The Enzyme Database

Nomenclature Committee of the International Union of Biochemistry and Molecular Biology (NC-IUBMB)

Proposed Changes to the Enzyme List

The entries below are proposed additions and amendments to the Enzyme Nomenclature list. They were prepared for the NC-IUBMB by Kristian Axelsen, Richard Cammack, Ron Caspi, Masaaki Kotera, Andrew McDonald, Gerry Moss, Dietmar Schomburg, Ida Schomburg and Keith Tipton. Comments and suggestions on these draft entries should be sent to Dr Andrew McDonald (Department of Biochemistry, Trinity College Dublin, Dublin 2, Ireland). The date on which an enzyme will be made official is appended after the EC number. To prevent confusion please do not quote new EC numbers until they are incorporated into the main list.

An asterisk before 'EC' indicates that this is an amendment to an existing enzyme rather than a new enzyme entry.


Contents

EC 1.1.1.422 pseudoephedrine dehydrogenase
EC 1.1.1.423 ephedrine dehydrogenase
EC 1.1.98.7 serine-type anaerobic sulfatase-maturating enzyme
*EC 1.3.8.11 cyclohexane-1-carbonyl-CoA dehydrogenase (electron-transfer flavoprotein)
EC 1.8.98.7 cysteine-type anaerobic sulfatase-maturating enzyme
EC 1.11.1.15 transferred
EC 1.11.1.24 thioredoxin-dependent peroxiredoxin
EC 1.11.1.25 glutaredoxin-dependent peroxiredoxin
EC 1.11.1.26 NADH-dependent peroxiredoxin
EC 1.11.1.27 glutathione-dependent peroxiredoxin
EC 1.11.1.28 lipoyl-dependent peroxiredoxin
EC 1.11.1.29 mycoredoxin-dependent peroxiredoxin
*EC 1.14.16.5 alkylglycerol monooxygenase
*EC 1.14.16.6 mandelate 4-monooxygenase
*EC 1.14.17.1 dopamine β-monooxygenase
EC 1.14.18.12 2-hydroxy fatty acid dioxygenase
*EC 1.16.1.8 [methionine synthase] reductase
*EC 1.17.1.8 4-hydroxy-tetrahydrodipicolinate reductase
EC 1.17.99.8 limonene dehydrogenase
*EC 1.20.4.1 arsenate reductase (glutathione/glutaredoxin)
*EC 2.4.2.42 UDP-D-xylose:β-D-glucoside α-1,3-D-xylosyltransferase
*EC 2.7.1.8 glucosamine kinase
*EC 2.7.1.147 ADP-specific glucose/glucosamine kinase
EC 2.7.2.17 [amino group carrier protein]-L-2-aminoadipate 6-kinase
*EC 2.7.7.2 FAD synthase
EC 2.8.3.26 succinyl-CoA:mesaconate CoA transferase
EC 2.9.1.3 tRNA 2-selenouridine synthase
EC 3.1.3.108 nocturnin
EC 3.1.27.3 transferred
EC 3.2.1.44 transferred
*EC 3.2.1.155 xyloglucan-specific endo-processive β-1,4-glucanase
EC 3.2.1.211 endo-(1→3)-fucoidanase
EC 3.2.1.212 endo-(1→4)-fucoidanase
EC 3.2.1.213 galactan exo-1,6-β-galactobiohydrolase (non-reducing end)
EC 3.4.17.24 tubulin-glutamate carboxypeptidase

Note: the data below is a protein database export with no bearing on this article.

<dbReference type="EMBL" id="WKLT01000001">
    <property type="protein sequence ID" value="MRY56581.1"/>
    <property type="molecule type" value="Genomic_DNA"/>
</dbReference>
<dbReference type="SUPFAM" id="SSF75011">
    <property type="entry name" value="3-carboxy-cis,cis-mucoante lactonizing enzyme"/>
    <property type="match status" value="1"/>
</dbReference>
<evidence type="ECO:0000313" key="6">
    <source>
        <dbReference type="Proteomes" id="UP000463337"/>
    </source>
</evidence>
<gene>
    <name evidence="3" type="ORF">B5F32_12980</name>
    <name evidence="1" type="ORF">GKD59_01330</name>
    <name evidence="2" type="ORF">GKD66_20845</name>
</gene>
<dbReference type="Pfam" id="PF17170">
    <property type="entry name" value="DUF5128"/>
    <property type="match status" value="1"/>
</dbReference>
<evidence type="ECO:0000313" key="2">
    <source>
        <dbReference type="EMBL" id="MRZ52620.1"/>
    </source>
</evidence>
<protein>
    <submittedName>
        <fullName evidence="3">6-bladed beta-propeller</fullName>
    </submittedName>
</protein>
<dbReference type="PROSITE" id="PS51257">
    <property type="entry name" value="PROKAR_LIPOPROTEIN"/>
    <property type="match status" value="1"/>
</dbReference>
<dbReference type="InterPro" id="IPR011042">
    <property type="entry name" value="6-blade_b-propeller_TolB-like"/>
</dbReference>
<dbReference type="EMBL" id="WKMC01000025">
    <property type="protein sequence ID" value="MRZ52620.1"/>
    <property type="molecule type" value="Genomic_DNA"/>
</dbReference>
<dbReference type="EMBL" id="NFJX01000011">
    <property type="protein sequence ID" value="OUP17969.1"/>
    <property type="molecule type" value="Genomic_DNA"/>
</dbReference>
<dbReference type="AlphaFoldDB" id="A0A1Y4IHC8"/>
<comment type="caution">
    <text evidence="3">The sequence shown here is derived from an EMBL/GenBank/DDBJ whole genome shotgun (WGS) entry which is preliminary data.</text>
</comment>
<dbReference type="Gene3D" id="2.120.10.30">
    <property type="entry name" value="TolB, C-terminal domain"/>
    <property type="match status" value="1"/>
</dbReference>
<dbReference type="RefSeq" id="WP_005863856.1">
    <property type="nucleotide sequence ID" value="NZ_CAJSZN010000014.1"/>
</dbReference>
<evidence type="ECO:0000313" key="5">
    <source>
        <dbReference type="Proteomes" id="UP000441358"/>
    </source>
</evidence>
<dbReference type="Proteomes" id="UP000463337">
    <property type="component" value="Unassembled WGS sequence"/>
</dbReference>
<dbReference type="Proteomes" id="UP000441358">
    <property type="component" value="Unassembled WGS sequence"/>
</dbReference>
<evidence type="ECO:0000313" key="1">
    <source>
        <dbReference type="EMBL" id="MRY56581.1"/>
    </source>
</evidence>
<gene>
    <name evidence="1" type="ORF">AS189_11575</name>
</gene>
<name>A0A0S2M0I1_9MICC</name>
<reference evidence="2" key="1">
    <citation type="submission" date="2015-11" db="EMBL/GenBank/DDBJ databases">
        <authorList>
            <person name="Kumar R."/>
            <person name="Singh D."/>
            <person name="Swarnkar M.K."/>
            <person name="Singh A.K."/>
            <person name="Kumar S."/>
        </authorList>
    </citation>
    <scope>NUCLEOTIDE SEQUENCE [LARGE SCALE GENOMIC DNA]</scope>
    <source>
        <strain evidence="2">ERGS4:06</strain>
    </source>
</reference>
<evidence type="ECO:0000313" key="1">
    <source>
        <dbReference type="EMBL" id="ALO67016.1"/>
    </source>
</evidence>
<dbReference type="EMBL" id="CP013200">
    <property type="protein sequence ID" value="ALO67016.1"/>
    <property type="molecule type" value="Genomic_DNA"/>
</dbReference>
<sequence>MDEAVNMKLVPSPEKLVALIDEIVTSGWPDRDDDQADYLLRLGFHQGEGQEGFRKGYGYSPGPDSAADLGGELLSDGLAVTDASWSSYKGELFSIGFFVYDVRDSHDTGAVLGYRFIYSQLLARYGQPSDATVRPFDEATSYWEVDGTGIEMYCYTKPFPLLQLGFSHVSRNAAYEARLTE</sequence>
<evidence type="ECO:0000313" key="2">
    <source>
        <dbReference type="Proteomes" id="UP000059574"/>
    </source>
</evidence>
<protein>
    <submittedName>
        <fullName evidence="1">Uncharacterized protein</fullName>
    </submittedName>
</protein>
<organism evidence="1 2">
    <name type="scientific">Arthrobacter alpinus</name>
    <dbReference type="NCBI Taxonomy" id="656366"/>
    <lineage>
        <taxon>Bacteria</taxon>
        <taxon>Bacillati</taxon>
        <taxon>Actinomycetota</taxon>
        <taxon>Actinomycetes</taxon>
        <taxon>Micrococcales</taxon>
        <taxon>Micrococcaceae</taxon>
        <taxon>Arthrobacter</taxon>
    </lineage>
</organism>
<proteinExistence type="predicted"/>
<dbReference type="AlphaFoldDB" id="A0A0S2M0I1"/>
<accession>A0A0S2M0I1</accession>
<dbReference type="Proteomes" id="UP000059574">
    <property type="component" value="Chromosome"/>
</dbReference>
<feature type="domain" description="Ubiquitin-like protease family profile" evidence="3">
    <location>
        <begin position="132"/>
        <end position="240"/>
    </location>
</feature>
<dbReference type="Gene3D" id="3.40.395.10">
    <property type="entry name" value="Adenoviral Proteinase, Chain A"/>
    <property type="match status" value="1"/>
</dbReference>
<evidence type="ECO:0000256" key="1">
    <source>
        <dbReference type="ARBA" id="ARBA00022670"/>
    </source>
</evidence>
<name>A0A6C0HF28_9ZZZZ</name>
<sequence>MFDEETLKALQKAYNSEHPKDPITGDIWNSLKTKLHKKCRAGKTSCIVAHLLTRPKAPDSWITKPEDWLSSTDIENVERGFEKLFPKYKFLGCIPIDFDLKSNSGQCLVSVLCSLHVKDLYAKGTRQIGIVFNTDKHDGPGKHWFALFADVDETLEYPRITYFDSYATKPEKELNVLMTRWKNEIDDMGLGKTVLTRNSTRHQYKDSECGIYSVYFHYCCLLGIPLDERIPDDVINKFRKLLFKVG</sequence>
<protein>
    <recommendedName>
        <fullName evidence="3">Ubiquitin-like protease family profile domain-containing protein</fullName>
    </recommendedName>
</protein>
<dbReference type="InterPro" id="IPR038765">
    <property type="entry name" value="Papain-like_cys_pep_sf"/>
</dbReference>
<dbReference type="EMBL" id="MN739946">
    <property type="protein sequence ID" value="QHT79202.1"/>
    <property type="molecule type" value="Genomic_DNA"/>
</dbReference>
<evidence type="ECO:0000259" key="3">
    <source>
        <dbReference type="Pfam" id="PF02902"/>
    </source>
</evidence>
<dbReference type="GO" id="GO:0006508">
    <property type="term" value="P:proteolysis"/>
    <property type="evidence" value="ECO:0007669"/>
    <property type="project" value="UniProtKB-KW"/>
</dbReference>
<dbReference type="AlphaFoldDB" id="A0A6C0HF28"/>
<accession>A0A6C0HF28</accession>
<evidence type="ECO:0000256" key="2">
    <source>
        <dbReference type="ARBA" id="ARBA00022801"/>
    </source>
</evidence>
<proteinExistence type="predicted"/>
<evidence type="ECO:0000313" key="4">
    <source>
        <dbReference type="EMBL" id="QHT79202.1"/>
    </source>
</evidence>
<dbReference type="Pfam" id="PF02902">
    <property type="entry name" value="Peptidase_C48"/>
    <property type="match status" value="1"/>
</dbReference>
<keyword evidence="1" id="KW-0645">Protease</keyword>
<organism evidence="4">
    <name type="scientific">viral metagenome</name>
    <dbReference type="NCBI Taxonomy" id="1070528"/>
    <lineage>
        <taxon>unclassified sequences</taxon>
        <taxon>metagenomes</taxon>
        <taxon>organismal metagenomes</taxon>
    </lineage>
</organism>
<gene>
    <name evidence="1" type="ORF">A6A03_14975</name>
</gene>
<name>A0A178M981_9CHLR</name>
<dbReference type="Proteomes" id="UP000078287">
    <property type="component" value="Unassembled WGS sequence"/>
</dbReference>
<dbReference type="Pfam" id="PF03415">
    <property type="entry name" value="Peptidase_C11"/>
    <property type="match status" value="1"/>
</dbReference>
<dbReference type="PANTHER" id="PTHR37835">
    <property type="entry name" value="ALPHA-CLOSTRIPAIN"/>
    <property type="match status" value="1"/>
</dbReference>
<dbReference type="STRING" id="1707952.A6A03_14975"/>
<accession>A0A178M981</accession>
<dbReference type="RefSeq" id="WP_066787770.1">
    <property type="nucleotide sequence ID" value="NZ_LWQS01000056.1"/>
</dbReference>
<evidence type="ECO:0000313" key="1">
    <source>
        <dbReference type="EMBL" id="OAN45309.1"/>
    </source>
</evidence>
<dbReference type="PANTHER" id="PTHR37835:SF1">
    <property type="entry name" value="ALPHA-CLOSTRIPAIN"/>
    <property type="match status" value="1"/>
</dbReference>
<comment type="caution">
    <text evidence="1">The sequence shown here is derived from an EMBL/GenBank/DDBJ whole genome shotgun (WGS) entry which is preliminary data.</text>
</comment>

EC 3.6.1.73 inosine/xanthosine triphosphatase
EC 3.7.1.26 2,4-didehydro-3-deoxy-L-rhamnonate hydrolase
EC 3.13.1.9 S-inosyl-L-homocysteine hydrolase
EC 4.1.2.41 transferred
EC 4.1.2.61 feruloyl-CoA hydratase/lyase
*EC 4.2.1.96 4a-hydroxytetrahydrobiopterin dehydratase
EC 4.2.1.101 transferred
EC 4.2.2.27 pectin monosaccharide-lyase
*EC 4.3.3.7 4-hydroxy-tetrahydrodipicolinate synthase
EC 4.6.1.24 ribonuclease T1
EC 4.6.1.25 bacteriophage T4 restriction endoribonuclease RegB
EC 6.2.1.62 3,4-dihydroxybenzoate—[aryl-carrier protein] ligase
EC 6.2.1.63 L-arginine—[L-arginyl-carrier protein] ligase
*EC 7.1.1.7 quinol oxidase (electrogenic, proton-motive force generating)


EC 1.1.1.422 – public review until 16 March 2020 [Last modified: 2020-02-17 04:39:16]
Accepted name: pseudoephedrine dehydrogenase
Reaction: (+)-(1S,2S)-pseudoephedrine + NAD+ = (S)-2-methylamino-1-phenylpropan-1-one + NADH + H+
Other name(s): PseDH
Systematic name: (+)-(1S,2S)-pseudoephedrine:NAD+ 1-oxoreductase
Comments: The enzyme, characterized from the bacterium Arthrobacter sp. TS-15, acts on a broad range of different aryl-alkyl ketones, such as haloketones, ketoamines, diketones, and ketoesters. It accepts various types of aryl groups including phenyl-, pyridyl-, thienyl-, and furyl-rings, but the presence of an aromatic ring is essential for the activity. In addition, the presence of a functional group on the alkyl chain, such as an amine, a halogen, or a ketone, is also crucial. The enzyme exhibits a strict anti-Prelog enantioselectivity. When acting on diketones, it catalyses the reduction of only the keto group closest to the ring, with no further reduction to the diol. cf. EC 1.1.1.423, ephedrine dehydrogenase.
References:
1.  Shanati, T., Lockie, C., Beloti, L., Grogan, G. and Ansorge-Schumacher, M.B. Two enantiocomplementary ephedrine dehydrogenases from Arthrobacter sp. TS-15 with broad substrate specificity. ACS Catal. 9 (2019) 6202–6211.
2.  Shanati, T., Ansorge-Schumacher, M. Enzymes and methods for the stereoselective reduction of carbonyl compounds, oxidation and stereoselective reductive amination - for the enantioselective preparation of alcohol amine compounds. (2019) Patent WO2019002459.
[EC 1.1.1.422 created 2020]
 
 
EC 1.1.1.423 – public review until 16 March 2020 [Last modified: 2020-02-17 04:39:16]
Accepted name: ephedrine dehydrogenase
Reaction: (–)-(1R,2S)-ephedrine + NAD+ = (S)-2-methylamino-1-phenylpropan-1-one + NADH + H+
Other name(s): EDH
Systematic name: (–)-(1R,2S)-ephedrine:NAD+ 1-oxoreductase
Comments: The enzyme, characterized from the bacterium Arthrobacter sp. TS-15, acts on a broad range of different aryl-alkyl ketones, such as haloketones, ketoamines, diketones, and ketoesters. It accepts various types of aryl groups including phenyl-, pyridyl-, thienyl-, and furyl-rings, but the presence of an aromatic ring is essential for the activity. In addition, the presence of a functional group on the alkyl chain, such as an amine, a halogen, or a ketone, is also crucial. The enzyme exhibits a strict Prelog enantioselectivity. When acting on diketones, it catalyses the reduction of only the keto group closest to the ring, with no further reduction to the diol. cf. EC 1.1.1.422, pseudoephedrine dehydrogenase.